D&D Next (5E) So did they just drop modularity ? This is what has me worried. - Page 4




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  1. #31
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    If things were going to be 'that' modular, is the OP expecting classes to just be a list of powers and then in sidebars there will be diferent ways on 'how' those powers are used - new mechanics for each class's powers?

    If that is modularity you are aiming for, then there should be different ways for a Fighter's Combat Superiority, different ways for a Rogue's Skill Mastery and Sneak Attacks, etc.

    (Oh, I don't mind if there are alternate ways to do these things, but each class should at least start with a standard 'how to', and that is exactly what is happening).
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    Quote Originally Posted by Tony Vargas View Post
    They're all classic classes that were Vancian before, so presumably will be again.
    I sincerely hope not. Oh, the druid has enough tradition as being similar to the cleric that it may end up the same.

    But the bard for a long time now has been a class in search of a rationale. It's been different in every single edition of D&D. I would like to see it reimagined from the ground up, and it sounds like that's what they're doing - taking it back to its Celtic roots. I find this exciting, and hope they pull it off.

    A bard class based on Taliesin, with maybe a dash of Orpheus and even Vainamoinen, could be very intriguing. Forget sorcerer-like casting and take bardic music to the hilt. Or, depending on how Celtic they want to go, tying it closely to the druid would also be an interesting option. (Of course, if it were up to me, druids would be arcane casters anyway, not divine...) That option would also hark back to 1e, though I heartily encourage losing the thief part of the 1e bard. (It seems to be based on nothing but an ethnic slur against the Welsh.)

    As for paladins, they've already said they don't want them casting spells. I can buy that, though I'm thus far politely skeptical of the auras they were talking about before.

    Rangers... Sigh. There's another class that has gone through many different revisions across editions. If they get spells at all, I'd vote for druidic ones, rather than the wizard ones of 1e/2e.

    (And if I could just mention... I'd really like to get away from the terminology of 'spells' for clerics. It's jarring, and always has been.)
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  • #33
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    Quote Originally Posted by Umbran View Post
    Well, as others have already noted: What is the difference between having a Wizard class and a sorcerer class, and having a wizard class and then a a wizard class that works exactly like the sorcerer class, but is called a "wizard"?
    This used to be my first approach to Wizards vs Sorcerers in 3.0. I still remember that this is among the early things I told my players when I DMed my first game... that the 3ed Sorcerer was just an alternative mechanical design of the Wizard for players who were uncomfortable with the limits of spell preparation, and that if anyone didn't like the "fluff" about a Sorcerer's inborn magic, I would definitely allow them to describe their Sorcerer exactly like a Wizard, learning spells from dusty old tomes using intellect and discipline.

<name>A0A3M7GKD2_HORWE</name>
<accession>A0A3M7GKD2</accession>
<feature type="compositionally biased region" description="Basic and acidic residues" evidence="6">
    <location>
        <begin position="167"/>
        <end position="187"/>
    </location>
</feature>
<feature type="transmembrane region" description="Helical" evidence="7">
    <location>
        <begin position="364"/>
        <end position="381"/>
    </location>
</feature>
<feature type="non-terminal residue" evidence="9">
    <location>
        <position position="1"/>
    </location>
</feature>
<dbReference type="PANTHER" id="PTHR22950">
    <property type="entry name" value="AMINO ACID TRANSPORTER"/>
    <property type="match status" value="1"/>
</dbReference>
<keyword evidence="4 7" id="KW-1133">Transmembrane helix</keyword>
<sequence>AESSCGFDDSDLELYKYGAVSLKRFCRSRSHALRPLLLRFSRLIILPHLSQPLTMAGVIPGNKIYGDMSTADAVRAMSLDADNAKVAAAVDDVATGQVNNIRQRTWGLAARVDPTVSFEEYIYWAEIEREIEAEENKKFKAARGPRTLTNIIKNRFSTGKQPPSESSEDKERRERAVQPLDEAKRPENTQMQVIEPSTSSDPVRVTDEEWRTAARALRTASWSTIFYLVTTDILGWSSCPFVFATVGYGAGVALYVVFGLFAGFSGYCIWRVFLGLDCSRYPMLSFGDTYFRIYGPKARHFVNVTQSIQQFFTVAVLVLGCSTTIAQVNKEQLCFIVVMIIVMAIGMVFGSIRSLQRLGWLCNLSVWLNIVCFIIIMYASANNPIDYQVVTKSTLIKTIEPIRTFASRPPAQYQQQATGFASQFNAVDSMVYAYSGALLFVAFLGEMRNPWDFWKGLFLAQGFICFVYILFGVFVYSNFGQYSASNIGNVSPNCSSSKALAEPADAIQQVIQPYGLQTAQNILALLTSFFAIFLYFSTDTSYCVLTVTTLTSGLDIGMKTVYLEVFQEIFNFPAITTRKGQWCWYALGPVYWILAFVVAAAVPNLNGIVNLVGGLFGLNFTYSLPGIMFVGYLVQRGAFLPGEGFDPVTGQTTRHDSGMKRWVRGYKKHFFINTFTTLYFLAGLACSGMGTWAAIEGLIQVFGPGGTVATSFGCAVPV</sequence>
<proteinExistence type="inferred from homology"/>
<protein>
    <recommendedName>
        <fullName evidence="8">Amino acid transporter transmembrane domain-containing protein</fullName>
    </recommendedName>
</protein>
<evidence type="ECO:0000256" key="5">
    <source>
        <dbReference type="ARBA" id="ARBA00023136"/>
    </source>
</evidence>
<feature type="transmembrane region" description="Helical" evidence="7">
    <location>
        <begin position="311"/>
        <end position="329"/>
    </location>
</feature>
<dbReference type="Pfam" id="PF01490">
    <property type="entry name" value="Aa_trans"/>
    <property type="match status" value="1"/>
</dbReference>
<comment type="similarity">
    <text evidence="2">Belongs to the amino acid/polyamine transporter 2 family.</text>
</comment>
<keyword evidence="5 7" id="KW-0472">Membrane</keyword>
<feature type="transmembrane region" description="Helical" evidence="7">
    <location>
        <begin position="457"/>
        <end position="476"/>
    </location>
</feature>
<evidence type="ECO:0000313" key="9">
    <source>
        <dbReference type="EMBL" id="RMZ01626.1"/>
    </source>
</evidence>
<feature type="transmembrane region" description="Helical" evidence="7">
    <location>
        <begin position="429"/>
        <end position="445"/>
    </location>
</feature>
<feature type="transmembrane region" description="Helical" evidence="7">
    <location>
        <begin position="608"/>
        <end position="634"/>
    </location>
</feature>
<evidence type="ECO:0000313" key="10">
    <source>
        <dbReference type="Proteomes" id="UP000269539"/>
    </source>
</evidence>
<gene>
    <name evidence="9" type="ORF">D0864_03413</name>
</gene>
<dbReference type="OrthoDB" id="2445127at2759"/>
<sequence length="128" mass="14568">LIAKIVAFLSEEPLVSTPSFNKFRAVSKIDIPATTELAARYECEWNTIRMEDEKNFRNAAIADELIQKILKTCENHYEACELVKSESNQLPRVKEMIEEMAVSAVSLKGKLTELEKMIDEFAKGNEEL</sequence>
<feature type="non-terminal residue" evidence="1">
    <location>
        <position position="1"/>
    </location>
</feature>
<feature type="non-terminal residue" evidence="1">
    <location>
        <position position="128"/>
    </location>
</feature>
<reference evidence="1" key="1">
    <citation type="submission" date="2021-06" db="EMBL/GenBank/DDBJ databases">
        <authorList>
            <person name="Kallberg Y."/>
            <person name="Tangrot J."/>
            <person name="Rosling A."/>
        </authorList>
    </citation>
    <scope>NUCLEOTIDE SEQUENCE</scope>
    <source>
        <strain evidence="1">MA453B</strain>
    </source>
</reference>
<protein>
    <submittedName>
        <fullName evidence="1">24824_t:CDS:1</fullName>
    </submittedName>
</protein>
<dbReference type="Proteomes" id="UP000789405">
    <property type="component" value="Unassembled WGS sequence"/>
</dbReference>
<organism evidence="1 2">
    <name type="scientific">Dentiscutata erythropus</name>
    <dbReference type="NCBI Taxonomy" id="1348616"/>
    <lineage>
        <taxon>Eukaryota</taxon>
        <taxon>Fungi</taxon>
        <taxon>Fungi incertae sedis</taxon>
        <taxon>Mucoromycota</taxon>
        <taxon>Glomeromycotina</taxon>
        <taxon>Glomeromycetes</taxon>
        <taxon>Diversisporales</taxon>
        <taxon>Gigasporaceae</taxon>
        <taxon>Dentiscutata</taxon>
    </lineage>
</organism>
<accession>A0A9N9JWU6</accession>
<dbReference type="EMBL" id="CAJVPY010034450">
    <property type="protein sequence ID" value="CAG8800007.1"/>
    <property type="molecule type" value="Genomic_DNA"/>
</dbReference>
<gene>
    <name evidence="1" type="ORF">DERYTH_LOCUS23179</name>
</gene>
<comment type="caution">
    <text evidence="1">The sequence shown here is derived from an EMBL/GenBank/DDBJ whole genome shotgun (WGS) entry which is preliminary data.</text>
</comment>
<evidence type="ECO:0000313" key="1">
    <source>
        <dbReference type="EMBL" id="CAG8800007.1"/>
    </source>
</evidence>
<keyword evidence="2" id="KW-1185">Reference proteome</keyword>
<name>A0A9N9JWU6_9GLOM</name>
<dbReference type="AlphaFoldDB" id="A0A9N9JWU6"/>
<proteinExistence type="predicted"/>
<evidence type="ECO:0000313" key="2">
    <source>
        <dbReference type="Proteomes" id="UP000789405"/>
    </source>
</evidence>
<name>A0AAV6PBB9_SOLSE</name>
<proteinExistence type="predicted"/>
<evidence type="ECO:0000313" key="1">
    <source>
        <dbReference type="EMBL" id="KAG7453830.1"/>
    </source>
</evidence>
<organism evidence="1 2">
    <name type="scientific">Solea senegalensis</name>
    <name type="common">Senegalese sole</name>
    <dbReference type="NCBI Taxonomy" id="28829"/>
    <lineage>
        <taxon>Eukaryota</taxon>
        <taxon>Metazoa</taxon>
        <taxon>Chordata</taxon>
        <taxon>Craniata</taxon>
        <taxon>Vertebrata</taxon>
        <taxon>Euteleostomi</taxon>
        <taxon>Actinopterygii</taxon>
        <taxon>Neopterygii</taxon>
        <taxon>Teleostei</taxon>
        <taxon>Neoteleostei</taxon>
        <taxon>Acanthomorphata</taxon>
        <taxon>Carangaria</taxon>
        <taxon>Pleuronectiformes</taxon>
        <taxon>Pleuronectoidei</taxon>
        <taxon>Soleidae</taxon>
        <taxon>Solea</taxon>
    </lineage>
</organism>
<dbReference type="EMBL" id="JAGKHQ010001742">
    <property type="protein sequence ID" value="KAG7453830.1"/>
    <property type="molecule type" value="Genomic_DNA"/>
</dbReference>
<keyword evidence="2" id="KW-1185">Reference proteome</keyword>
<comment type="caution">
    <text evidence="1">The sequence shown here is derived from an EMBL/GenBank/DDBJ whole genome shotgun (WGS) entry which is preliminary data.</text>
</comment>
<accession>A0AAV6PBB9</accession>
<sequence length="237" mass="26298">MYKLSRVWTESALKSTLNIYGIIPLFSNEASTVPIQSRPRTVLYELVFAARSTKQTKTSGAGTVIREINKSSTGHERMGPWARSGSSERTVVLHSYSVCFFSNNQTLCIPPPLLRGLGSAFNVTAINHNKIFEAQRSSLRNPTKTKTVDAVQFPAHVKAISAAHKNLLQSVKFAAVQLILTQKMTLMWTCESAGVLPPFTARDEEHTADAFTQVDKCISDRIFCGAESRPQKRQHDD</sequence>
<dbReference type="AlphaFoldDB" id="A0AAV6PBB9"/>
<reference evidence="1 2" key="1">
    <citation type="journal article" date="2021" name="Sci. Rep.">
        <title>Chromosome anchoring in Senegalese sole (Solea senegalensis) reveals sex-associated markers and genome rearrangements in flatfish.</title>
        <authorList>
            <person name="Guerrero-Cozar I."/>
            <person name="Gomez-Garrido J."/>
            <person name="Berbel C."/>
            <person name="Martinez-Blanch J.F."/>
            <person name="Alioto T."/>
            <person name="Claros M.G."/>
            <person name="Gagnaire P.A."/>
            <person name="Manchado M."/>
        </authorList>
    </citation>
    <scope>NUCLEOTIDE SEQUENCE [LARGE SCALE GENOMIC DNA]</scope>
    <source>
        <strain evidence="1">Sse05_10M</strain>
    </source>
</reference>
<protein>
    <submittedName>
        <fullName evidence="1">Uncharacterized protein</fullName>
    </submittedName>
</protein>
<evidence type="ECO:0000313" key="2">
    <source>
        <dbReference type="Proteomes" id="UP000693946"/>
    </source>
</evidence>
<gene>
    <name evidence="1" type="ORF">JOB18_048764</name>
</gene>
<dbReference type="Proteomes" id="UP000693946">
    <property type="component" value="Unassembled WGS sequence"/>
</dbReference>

But now see next part...

    Quote Originally Posted by Umbran View Post
    That's fluff, not crunch.
    In the case of the 3.0 Sorcerer yes.

    In the case of the 5e playtest Sorcerer no.

    Because it's quite clear that the current (draft, of course) Sorcerer is mechanically more than a spellcaster: it's a spellcaster that gradually turns into a fighting machine as her spells are used up.

    This might remain a case only for the Draconic Heritage Sorcerer, but I seriously doubt... if the mechanic works soundly and is balanced, they will probably keep it as default for all heritages, and vary their details, rather than trying to have completely different mechanics for different heritages, which will increase the need for careful balance even within the same class. Most likely this mechanic will become the "signature" mechanic of the Sorcerer class, in which case "refluffing" wouldn't work that well, because if you like the Sorcerer spell-points spellcasting mechanics you'll have to buy also the transformation mechanic (which presumably is designed with the spell-points in mind so that altogether they make for a balanced class) which IMHO is quite a strong mechanical characterization that a lot of Wizard players are not interested in.
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  • #34
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    Okay, what i'm hearing is that you can allow or ban classes to explain the feel of the campaign and where magic comes from.... So instead of me wanting to play a wizard who focuses on high int with spellpoints ( or willpoints or whatever) I have to play a sorcerer who focuses on charisma and has crazy heritage and other class features that I simply do not want as part of my character. Let me stop before you even suggest that I just "dont us those features", that's not a valid compromise since it would be limiting the effectiveness of the class. Also "just change the sorcerer's key attribute to int" is also an invalid solution since I was led to believe the fundamental nature of the game was adding complexity in modules, not house ruling something that I could have easily done in any other edition.

    So the next question is why the hell make a new edition and have the selling point be modular if modular simply means banning or allowing classes that have the mechanics you want? I can do that with every other edition. If this IS the case, im extremely dissapointed in wizards .

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    Quote Originally Posted by Evenglare View Post
    Okay, what i'm hearing is that you can allow or ban classes to explain the feel of the campaign and where magic comes from.... So instead of me wanting to play a wizard who focuses on high int with spellpoints ( or willpoints or whatever) I have to play a sorcerer who focuses on charisma and has crazy heritage and other class features that I simply do not want as part of my character. Let me stop before you even suggest that I just "dont us those features", that's not a valid compromise since it would be limiting the effectiveness of the class. Also "just change the sorcerer's key attribute to int" is also an invalid solution since I was led to believe the fundamental nature of the game was adding complexity in modules, not house ruling something that I could have easily done in any other edition.